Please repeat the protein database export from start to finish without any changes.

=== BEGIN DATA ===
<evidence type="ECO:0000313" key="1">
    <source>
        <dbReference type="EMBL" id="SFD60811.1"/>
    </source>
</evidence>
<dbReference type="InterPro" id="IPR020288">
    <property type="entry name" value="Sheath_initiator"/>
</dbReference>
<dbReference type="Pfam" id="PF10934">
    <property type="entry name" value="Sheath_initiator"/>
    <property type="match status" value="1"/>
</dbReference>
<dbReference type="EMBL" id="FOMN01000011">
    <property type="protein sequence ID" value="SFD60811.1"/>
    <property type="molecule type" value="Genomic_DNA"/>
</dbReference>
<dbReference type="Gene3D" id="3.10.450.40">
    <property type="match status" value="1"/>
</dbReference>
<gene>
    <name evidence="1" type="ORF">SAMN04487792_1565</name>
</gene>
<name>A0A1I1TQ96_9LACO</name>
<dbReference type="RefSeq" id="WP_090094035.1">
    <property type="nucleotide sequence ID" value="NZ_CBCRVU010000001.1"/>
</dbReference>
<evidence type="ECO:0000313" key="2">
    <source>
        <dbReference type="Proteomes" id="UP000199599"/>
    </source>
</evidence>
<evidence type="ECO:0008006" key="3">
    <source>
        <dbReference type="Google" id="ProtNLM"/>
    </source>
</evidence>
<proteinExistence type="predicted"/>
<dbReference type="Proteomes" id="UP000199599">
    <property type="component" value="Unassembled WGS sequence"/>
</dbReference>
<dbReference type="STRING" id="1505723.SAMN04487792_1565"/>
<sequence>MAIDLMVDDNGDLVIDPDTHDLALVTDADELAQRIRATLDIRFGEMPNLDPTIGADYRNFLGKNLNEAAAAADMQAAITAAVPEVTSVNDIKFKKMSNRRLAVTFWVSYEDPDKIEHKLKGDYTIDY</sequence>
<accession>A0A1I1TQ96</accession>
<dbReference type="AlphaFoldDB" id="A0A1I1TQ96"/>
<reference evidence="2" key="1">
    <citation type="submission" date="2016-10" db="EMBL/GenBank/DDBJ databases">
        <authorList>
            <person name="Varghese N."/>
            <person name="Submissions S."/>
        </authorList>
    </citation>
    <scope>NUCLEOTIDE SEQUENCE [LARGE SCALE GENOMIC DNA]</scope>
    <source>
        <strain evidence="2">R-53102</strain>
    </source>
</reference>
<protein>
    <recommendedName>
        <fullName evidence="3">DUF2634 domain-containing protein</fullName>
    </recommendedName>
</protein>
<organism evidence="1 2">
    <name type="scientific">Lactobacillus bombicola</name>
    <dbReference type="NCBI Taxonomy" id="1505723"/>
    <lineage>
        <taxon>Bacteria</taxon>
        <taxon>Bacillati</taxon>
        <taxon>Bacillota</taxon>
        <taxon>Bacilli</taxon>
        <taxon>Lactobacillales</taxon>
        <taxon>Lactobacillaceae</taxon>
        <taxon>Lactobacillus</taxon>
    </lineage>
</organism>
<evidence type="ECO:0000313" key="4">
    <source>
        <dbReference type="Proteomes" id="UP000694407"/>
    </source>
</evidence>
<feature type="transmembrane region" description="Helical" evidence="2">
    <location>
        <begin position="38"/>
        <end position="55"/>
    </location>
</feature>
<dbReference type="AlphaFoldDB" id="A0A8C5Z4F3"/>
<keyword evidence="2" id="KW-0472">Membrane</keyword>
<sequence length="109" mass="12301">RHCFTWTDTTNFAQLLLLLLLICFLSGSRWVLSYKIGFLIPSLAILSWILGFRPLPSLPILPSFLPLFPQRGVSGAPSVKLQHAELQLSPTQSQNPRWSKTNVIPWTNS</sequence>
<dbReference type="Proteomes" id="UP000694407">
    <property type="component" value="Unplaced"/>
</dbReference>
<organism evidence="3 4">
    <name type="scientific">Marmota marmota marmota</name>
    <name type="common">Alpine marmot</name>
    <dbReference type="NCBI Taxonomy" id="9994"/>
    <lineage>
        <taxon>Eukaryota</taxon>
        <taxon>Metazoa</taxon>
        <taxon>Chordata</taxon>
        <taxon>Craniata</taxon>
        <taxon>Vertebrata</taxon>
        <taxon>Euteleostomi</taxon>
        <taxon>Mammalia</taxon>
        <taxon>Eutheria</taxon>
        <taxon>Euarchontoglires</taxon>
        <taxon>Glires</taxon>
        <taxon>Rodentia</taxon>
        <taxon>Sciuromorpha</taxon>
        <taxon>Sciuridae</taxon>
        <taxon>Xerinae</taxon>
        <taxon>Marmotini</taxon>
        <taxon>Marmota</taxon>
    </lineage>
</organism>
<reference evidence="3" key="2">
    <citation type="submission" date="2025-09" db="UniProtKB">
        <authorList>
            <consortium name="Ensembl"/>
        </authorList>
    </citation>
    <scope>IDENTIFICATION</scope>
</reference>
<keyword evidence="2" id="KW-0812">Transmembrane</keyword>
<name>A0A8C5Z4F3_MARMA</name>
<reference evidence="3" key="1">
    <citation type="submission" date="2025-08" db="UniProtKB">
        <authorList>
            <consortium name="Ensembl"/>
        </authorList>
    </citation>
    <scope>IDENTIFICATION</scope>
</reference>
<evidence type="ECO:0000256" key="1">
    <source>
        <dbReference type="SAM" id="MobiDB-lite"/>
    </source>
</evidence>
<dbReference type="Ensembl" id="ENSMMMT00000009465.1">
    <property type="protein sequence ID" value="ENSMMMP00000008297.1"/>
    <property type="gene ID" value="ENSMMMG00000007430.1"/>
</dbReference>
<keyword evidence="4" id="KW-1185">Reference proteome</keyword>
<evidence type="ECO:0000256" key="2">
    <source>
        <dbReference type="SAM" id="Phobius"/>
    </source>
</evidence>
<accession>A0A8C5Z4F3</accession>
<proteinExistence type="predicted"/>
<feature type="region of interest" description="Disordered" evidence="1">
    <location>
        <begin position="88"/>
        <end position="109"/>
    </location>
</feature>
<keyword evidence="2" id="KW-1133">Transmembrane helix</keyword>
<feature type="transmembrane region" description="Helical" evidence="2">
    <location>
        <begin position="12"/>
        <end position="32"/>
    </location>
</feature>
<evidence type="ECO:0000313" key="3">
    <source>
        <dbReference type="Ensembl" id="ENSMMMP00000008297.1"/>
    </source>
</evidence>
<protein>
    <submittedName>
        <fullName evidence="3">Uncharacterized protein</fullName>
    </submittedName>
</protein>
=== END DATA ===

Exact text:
<evidence type="ECO:0000313" key="1">
    <source>
        <dbReference type="EMBL" id="SFD60811.1"/>
    </source>
</evidence>
<dbReference type="InterPro" id="IPR020288">
    <property type="entry name" value="Sheath_initiator"/>
</dbReference>
<dbReference type="Pfam" id="PF10934">
    <property type="entry name" value="Sheath_initiator"/>
    <property type="match status" value="1"/>
</dbReference>
<dbReference type="EMBL" id="FOMN01000011">
    <property type="protein sequence ID" value="SFD60811.1"/>
    <property type="molecule type" value="Genomic_DNA"/>
</dbReference>
<dbReference type="Gene3D" id="3.10.450.40">
    <property type="match status" value="1"/>
</dbReference>
<gene>
    <name evidence="1" type="ORF">SAMN04487792_1565</name>
</gene>
<name>A0A1I1TQ96_9LACO</name>
<dbReference type="RefSeq" id="WP_090094035.1">
    <property type="nucleotide sequence ID" value="NZ_CBCRVU010000001.1"/>
</dbReference>
<evidence type="ECO:0000313" key="2">
    <source>
        <dbReference type="Proteomes" id="UP000199599"/>
    </source>
</evidence>
<evidence type="ECO:0008006" key="3">
    <source>
        <dbReference type="Google" id="ProtNLM"/>
    </source>
</evidence>
<proteinExistence type="predicted"/>
<dbReference type="Proteomes" id="UP000199599">
    <property type="component" value="Unassembled WGS sequence"/>
</dbReference>
<dbReference type="STRING" id="1505723.SAMN04487792_1565"/>
<sequence>MAIDLMVDDNGDLVIDPDTHDLALVTDADELAQRIRATLDIRFGEMPNLDPTIGADYRNFLGKNLNEAAAAADMQAAITAAVPEVTSVNDIKFKKMSNRRLAVTFWVSYEDPDKIEHKLKGDYTIDY</sequence>
<accession>A0A1I1TQ96</accession>
<dbReference type="AlphaFoldDB" id="A0A1I1TQ96"/>
<reference evidence="2" key="1">
    <citation type="submission" date="2016-10" db="EMBL/GenBank/DDBJ databases">
        <authorList>
            <person name="Varghese N."/>
            <person name="Submissions S."/>
        </authorList>
    </citation>
    <scope>NUCLEOTIDE SEQUENCE [LARGE SCALE GENOMIC DNA]</scope>
    <source>
        <strain evidence="2">R-53102</strain>
    </source>
</reference>
<protein>
    <recommendedName>
        <fullName evidence="3">DUF2634 domain-containing protein</fullName>
    </recommendedName>
</protein>
<organism evidence="1 2">
    <name type="scientific">Lactobacillus bombicola</name>
    <dbReference type="NCBI Taxonomy" id="1505723"/>
    <lineage>
        <taxon>Bacteria</taxon>
        <taxon>Bacillati</taxon>
        <taxon>Bacillota</taxon>
        <taxon>Bacilli</taxon>
        <taxon>Lactobacillales</taxon>
        <taxon>Lactobacillaceae</taxon>
        <taxon>Lactobacillus</taxon>
    </lineage>
</organism>
<evidence type="ECO:0000313" key="4">
    <source>
        <dbReference type="Proteomes" id="UP000694407"/>
    </source>
</evidence>
<feature type="transmembrane region" description="Helical" evidence="2">
    <location>
        <begin position="38"/>
        <end position="55"/>
    </location>
</feature>
<dbReference type="AlphaFoldDB" id="A0A8C5Z4F3"/>
<keyword evidence="2" id="KW-0472">Membrane</keyword>
<sequence length="109" mass="12301">RHCFTWTDTTNFAQLLLLLLLICFLSGSRWVLSYKIGFLIPSLAILSWILGFRPLPSLPILPSFLPLFPQRGVSGAPSVKLQHAELQLSPTQSQNPRWSKTNVIPWTNS</sequence>
<dbReference type="Proteomes" id="UP000694407">
    <property type="component" value="Unplaced"/>
</dbReference>
<organism evidence="3 4">
    <name type="scientific">Marmota marmota marmota</name>
    <name type="common">Alpine marmot</name>
    <dbReference type="NCBI Taxonomy" id="9994"/>
    <lineage>
        <taxon>Eukaryota</taxon>
        <taxon>Metazoa</taxon>
        <taxon>Chordata</taxon>
        <taxon>Craniata</taxon>
        <taxon>Vertebrata</taxon>
        <taxon>Euteleostomi</taxon>
        <taxon>Mammalia</taxon>
        <taxon>Eutheria</taxon>
        <taxon>Euarchontoglires</taxon>
        <taxon>Glires</taxon>
        <taxon>Rodentia</taxon>
        <taxon>Sciuromorpha</taxon>
        <taxon>Sciuridae</taxon>
        <taxon>Xerinae</taxon>
        <taxon>Marmotini</taxon>
        <taxon>Marmota</taxon>
    </lineage>
</organism>
<reference evidence="3" key="2">
    <citation type="submission" date="2025-09" db="UniProtKB">
        <authorList>
            <consortium name="Ensembl"/>
        </authorList>
    </citation>
    <scope>IDENTIFICATION</scope>
</reference>
<keyword evidence="2" id="KW-0812">Transmembrane</keyword>
<name>A0A8C5Z4F3_MARMA</name>
<reference evidence="3" key="1">
    <citation type="submission" date="2025-08" db="UniProtKB">
        <authorList>
            <consortium name="Ensembl"/>
        </authorList>
    </citation>
    <scope>IDENTIFICATION</scope>
</reference>
<evidence type="ECO:0000256" key="1">
    <source>
        <dbReference type="SAM" id="MobiDB-lite"/>
    </source>
</evidence>
<dbReference type="Ensembl" id="ENSMMMT00000009465.1">
    <property type="protein sequence ID" value="ENSMMMP00000008297.1"/>
    <property type="gene ID" value="ENSMMMG00000007430.1"/>
</dbReference>
<keyword evidence="4" id="KW-1185">Reference proteome</keyword>
<evidence type="ECO:0000256" key="2">
    <source>
        <dbReference type="SAM" id="Phobius"/>
    </source>
</evidence>
<accession>A0A8C5Z4F3</accession>
<proteinExistence type="predicted"/>
<feature type="region of interest" description="Disordered" evidence="1">
    <location>
        <begin position="88"/>
        <end position="109"/>
    </location>
</feature>
<keyword evidence="2" id="KW-1133">Transmembrane helix</keyword>
<feature type="transmembrane region" description="Helical" evidence="2">
    <location>
        <begin position="12"/>
        <end position="32"/>
    </location>
</feature>
<evidence type="ECO:0000313" key="3">
    <source>
        <dbReference type="Ensembl" id="ENSMMMP00000008297.1"/>
    </source>
</evidence>
<protein>
    <submittedName>
        <fullName evidence="3">Uncharacterized protein</fullName>
    </submittedName>
</protein>